by Derek Hunter
No one is as smart as Joe Scarborough thinks he is, and no one could ever love him the way he loves himself. These unfortunate truths were on display for the world to see on Tuesday, the 17th anniversary of the 9/11 attacks on our country. It was on that day Joe decided the world had to know his latest Jack Handy “deep thoughts” about President Trump and the state of the country today. He then proceeded to step on a series of rakes.
Choosing the anniversary of 3000 Americans being murdered by Islamic terrorists to write an op-ed entitled, “Trump is harming the dream of America more than any foreign adversary ever could,” was dumb. To tweet it out with, “My Latest—> Trump is damaging the dream of America more than any terrorist attack ever could,” was dumber.
It was also proof Joe lives in a bubble and likely has no one in his life who disagrees with him or who can credibly tell him to pump the brakes a bit when he gets a stupid idea in his head, especially on a day like September 11th. (A point he later admitted on Twitter, long after the fact.)
In what reads like an attempt to make his readers believe he is much smarter than everyone else, Joe uses hindsight like it’s in his windshield to attack US foreign policy since that horrible September day. Falsely, Scarborough writes, “Seventeen years later, endless wars abroad and reckless policies at home have produced annual deficits approaching $1 trillion. President Trump’s Republican Party will create more debt in one year than was generated in the first 200 years of America’s existence.”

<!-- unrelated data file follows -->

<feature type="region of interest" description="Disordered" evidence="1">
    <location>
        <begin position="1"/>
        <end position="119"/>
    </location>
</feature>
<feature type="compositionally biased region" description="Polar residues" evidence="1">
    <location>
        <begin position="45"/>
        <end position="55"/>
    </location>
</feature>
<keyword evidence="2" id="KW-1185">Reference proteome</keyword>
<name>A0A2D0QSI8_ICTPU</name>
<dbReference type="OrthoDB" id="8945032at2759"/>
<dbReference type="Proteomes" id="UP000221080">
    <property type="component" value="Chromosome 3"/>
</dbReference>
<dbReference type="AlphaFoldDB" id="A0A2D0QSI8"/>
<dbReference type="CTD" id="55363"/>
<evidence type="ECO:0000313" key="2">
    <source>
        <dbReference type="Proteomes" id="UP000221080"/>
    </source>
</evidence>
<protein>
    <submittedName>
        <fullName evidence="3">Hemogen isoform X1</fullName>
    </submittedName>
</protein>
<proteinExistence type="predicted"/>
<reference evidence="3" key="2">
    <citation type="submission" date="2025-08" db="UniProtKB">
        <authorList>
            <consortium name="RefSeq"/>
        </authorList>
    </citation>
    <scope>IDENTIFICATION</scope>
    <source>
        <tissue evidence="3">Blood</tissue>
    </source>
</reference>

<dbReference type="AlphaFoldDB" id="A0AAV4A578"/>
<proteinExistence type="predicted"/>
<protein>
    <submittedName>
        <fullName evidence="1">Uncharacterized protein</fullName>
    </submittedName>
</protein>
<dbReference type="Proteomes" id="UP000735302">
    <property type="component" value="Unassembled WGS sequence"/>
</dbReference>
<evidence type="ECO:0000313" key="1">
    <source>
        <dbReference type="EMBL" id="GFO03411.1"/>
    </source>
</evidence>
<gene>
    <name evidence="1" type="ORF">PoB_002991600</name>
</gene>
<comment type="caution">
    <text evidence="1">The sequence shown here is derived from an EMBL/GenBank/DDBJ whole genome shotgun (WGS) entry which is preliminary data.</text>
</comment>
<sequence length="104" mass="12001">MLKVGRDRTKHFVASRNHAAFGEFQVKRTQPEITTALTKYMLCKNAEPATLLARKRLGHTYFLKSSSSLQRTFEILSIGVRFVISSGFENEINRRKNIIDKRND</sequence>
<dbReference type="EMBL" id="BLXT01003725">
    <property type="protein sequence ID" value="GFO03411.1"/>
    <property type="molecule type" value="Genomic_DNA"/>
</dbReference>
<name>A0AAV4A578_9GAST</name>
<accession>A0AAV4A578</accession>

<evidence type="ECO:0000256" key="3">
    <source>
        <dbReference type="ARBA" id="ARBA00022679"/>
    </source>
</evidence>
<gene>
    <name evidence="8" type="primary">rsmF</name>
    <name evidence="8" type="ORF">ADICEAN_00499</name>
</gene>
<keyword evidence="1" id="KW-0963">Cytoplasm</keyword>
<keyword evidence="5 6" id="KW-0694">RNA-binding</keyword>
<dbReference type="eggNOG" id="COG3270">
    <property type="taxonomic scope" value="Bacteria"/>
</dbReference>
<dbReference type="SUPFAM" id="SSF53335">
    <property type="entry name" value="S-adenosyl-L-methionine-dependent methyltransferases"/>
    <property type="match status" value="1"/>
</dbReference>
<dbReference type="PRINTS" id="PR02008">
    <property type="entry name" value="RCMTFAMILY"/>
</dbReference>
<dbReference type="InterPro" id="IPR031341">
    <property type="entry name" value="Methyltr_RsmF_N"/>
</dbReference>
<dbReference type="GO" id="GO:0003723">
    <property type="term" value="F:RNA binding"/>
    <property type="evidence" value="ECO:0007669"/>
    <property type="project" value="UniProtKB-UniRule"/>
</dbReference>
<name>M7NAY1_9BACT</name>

A couple of things are shady about this. The first four years of Barack Obama presidency saw deficits of more than $1 trillion, thanks to his “stimulus” bill, which was rolled into the budget and became near-permanent spending. Something Joe either doesn’t know or hopes his readers don’t.
Secondly, notice that nice bit of sleight of hand stopping counting debt in 1976? That lets a lot of big spenders off the hook, most notably the last president. The national debt is approaching $21 trillion, so to claim “Trump’s Republican Party will create more debt in one year than was generated in the first 200 years of America’s existence” is, for lack of a more-perfect word, deceptive. He knows people won’t think about the fact that he’s cropping out presidents after the bicentennial, framing Trump as the worst of the worst for the national debt. When you control (or are dishonest) about the unit of measure it’s never because you have a good argument, it’s because you’re hiding something.
Still, that’s not the worst part of Joe’s prose.
In what would have been another easily ignored, though inappropriately timed, rambling column from a self-important cable news host, Joe just had to take one more swipe at the man he gave countless hours of free, glowing television time to when he was just one candidate in a large field of Republicans.